I blame it on the butcher-block paper. That was probably what threw us off, what enabled my sister and me to distort our childhood memory of the Pope’s visit to our neighborhood. A hand-made, trilingual welcome hung above the windows of my grandparents’ grocery store:
WELCOME POPE JOHN PAUL II!
Over the years, my grandfather posted many similar signs throughout his business; hand-lettered in black and outlined in red for a 3-D effect. Bert’s Groceries sold everything from fresh “sweet rolls,” to use the local vernacular, to fennel-infused Italian sausage. A butcher-block paper sign next to the counter boasted several varieties of Pierogis:
Many customers mistakenly called my grandfather “Bert,” however, the name derived from our family name – Bertucci. Bert’s was only one of four such Mom-and-Pop groceries in our neighborhood: there was Cizek’s on 51st, John’s on Richmond, and Millie’s on Maplewood.
Bert’s, like these and so many other neighborhood stores throughout Chicago at that time, occupied about 600 square feet in the front of the building, and was connected to the house in back by a door hidden behind a partition. My parents would drop my younger sister Anna and me off there every morning before school, and pick us up every evening to take us back home to 62nd and Troy.
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More than three decades before he would be canonized as Saint, and less than two years before his attempted assassination by Mehmet Ali Ağca, Pope John Paul II, traveling in an open motorcade, really did visit Chicago in October of 1979, as is well-documented in newspapers and photographs.
More significantly, for us, the Pope, en route to say Mass at Five Holy Martyrs (known locally as “Fives,”) traversed South California Avenue. California was the main thoroughfare of our quarter of Gage Park, bordered to the West by Central Steel and Wire, and to the East by Nightingale Elementary. Our community had anticipated the event for weeks, and local officials scurried to make last minute beautifications including painting over graffiti. On that chilly October morning, a throng gathered on street corners including 52nd and California, to await the Pope. On the East side, they huddled in front of St. Simon’s, and on our side, friends, family and longtime patrons set up lawn chairs in front of Bert’s Groceries. My uncle Vic referred to Bert’s as a “bar for people who didn’t drink.” This was handily supported by the many customers who would bare their souls to my grandparents. Standing behind us, awaiting the Pope that morning, was Al, a Battle of the Bulge veteran who talked to my grandfather during the slow hours of the workday. I timed these conversations by Al’s appearance when we left for school before 9:00 a.m., and his continued presence when we came back for lunch. Al would draw a stool up to the counter and rest on his elbows between the giant bucket of kosher pickles and the stack of honey wafers. As they talked, my grandfather sliced cheese and chicken loaf for us to take to the back, where my grandmother would make our sandwiches.
Also waiting in that crowd was Arlene, a divorcée who poured her heart out to my grandmother as I, a naive fourth grader, sauntered through the store, pretended not to listen, and grasped only a portion of the context. My grandmother would often interrupt Arlene’s triste soliloquies to remind me that our sweet rolls were in the kitchen. These treats varied from custard-filled paczkis to fruit kolačkys, and our grandmother let us set aside the best ones before she opened the store every morning. Anna and I would wash the sweets down with chocolate milk while watching Gilligan’s Island. Later, after we did our homework we’d roller-skate, ride bikes, or be pulled along by our grandparents’ dog Taffy through alleys and up and down sidewalks. When we weren’t outside, we spent hours behind the counter in the store. Our grandfather had taught us how to operate the cash register, and occasionally asked us to man the store if he had to run to the back. To my grandfather’s chagrin, I once turned away a customer looking for orange juice, not knowing that he kept boxes of the concentrated drink in the basement.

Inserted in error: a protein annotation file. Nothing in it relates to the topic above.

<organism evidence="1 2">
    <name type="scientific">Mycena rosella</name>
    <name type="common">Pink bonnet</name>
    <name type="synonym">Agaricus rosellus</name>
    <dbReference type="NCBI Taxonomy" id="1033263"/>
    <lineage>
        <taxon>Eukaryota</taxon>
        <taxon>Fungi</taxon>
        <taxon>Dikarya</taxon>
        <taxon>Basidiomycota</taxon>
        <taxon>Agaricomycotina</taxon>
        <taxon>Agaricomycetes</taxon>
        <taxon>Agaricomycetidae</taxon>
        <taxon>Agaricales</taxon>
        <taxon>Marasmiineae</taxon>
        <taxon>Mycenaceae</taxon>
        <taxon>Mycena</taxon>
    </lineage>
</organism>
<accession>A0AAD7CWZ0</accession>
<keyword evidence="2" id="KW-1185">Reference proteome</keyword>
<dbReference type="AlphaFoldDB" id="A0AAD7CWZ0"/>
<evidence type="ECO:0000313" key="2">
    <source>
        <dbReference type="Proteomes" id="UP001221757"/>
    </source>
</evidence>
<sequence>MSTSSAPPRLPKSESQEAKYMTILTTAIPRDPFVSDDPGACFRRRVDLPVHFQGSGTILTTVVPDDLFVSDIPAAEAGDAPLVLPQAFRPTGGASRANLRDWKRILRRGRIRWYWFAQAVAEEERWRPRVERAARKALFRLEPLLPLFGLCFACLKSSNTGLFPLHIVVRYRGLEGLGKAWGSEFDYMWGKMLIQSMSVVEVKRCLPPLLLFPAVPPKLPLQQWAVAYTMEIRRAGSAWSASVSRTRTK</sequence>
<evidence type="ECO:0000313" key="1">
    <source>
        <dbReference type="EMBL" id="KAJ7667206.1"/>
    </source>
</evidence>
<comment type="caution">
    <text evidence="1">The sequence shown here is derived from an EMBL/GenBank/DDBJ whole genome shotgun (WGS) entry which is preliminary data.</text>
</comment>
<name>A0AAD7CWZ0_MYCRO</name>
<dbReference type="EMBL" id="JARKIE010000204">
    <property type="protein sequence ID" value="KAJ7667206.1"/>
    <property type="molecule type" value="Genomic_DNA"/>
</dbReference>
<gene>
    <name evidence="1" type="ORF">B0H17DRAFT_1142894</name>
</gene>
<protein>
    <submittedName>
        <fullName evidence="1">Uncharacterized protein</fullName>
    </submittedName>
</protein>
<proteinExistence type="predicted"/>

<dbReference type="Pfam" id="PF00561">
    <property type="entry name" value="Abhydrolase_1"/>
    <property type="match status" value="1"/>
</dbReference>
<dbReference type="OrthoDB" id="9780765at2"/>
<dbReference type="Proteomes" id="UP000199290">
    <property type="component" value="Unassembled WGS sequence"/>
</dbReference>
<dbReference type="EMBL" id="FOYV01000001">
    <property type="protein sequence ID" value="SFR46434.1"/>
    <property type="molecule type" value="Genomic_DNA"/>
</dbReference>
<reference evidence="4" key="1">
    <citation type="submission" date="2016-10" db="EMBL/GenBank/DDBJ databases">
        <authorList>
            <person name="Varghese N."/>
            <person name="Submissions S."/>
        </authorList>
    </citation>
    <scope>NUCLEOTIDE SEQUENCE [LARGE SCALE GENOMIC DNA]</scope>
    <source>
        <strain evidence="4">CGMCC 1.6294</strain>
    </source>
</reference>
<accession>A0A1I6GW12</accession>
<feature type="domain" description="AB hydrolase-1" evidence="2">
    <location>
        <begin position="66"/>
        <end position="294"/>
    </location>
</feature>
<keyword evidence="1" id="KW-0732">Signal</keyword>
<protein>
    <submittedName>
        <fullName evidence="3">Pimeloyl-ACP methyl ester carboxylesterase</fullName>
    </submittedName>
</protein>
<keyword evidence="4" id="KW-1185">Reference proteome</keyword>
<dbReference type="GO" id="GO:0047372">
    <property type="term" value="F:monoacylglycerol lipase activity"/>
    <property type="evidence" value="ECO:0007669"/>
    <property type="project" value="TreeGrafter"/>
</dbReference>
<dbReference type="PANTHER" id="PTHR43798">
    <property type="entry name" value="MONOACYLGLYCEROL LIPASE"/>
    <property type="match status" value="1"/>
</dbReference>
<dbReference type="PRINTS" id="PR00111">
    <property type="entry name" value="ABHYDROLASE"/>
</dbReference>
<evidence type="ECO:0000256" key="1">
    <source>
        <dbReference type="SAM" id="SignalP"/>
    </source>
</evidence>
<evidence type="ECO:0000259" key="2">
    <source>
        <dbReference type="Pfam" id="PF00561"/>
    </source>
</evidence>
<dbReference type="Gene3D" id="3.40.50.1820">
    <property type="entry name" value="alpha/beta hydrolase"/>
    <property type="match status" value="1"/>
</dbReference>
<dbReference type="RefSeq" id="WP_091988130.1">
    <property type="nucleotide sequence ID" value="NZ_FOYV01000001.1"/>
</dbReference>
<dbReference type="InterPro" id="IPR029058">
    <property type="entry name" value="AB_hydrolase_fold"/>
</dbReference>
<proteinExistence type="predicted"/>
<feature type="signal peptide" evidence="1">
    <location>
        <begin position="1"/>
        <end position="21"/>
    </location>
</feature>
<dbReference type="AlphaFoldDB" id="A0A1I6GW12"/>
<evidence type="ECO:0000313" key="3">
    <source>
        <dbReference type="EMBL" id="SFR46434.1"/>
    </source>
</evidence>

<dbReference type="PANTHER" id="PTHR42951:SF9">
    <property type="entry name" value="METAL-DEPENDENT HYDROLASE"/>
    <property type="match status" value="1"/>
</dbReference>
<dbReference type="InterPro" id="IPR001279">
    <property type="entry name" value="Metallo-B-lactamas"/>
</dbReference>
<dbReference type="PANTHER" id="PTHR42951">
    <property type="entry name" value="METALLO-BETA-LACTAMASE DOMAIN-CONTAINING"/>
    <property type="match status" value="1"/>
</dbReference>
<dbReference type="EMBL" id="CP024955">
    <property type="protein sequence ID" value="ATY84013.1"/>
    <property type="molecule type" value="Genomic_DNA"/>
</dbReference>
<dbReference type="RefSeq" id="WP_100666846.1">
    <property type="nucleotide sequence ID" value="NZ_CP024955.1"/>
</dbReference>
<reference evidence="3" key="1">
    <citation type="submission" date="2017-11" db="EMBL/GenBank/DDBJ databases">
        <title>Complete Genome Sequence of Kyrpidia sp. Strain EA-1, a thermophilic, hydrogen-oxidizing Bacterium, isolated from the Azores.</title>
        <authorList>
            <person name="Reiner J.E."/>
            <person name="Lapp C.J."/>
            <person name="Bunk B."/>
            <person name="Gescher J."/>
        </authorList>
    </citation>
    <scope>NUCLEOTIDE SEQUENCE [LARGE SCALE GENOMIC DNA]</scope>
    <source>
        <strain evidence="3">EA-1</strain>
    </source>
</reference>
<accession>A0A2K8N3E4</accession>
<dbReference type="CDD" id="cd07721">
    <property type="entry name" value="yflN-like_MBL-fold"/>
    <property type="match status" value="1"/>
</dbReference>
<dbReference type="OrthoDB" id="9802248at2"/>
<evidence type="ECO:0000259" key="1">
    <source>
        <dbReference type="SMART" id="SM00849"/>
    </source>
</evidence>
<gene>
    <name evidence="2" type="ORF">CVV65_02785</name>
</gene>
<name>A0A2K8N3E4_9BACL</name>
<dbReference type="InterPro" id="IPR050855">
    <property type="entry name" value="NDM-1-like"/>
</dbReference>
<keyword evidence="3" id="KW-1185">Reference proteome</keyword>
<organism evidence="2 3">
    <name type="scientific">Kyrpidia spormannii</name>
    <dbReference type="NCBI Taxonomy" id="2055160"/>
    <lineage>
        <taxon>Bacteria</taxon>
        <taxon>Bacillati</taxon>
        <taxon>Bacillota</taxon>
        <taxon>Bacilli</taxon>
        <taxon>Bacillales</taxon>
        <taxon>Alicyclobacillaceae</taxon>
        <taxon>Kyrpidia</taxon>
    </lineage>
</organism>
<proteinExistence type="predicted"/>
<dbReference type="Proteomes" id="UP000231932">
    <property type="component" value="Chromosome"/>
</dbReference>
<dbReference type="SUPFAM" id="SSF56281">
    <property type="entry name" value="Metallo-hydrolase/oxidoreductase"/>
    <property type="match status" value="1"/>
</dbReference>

Anna and I truly were kids in a candy store; our grandparents never once tried to rein us in. Sometimes, my grandfather would teach me the Calabrese dialect, or we would spell words backwards. The latter became our secret language and he would utter various words for me to decipher, such as acoC-aloC, or, donutS, an anagram of his dialect spelling for “stupid.”
That morning, when the Pope finally arrived, his car passed the store slowly enough for him to read our sign. Holding his red papal hat in one hand, he raised the other to make the sign of the cross.
Decades later Anna and I reminisced about this with our Auntie Lillie. Anna and I simultaneously recalled (as we often do, speaking in stereo,) how proud our grandfather was that the pope blessed his store and his hand-made sign. There were a few minutes of silence as my aunt stared at the two of us incredulously. She finally spoke and reminded us that the Pope’s visit was in October. My grandfather had passed away the previous summer.
“Then who made the 3-D sign on butcher-block paper?”
I asked, too stunned to alter a memory that was so crystalline not only in my mind, but in Anna’s as well. My aunt told me that she, in fact, had made the sign.
“So Grandpa wasn’t there?”
Anna and I asked. My aunt shrugged, and I thought, but did not express, that if Anna and I had both remembered it that way, it could only mean that in some way, he was indeed with us, and Bert’s Groceries, although closed for business within weeks of his death, had lived on as well.
Writer: Pia L. Bertucci
Photographer: Bruno F. Bertucci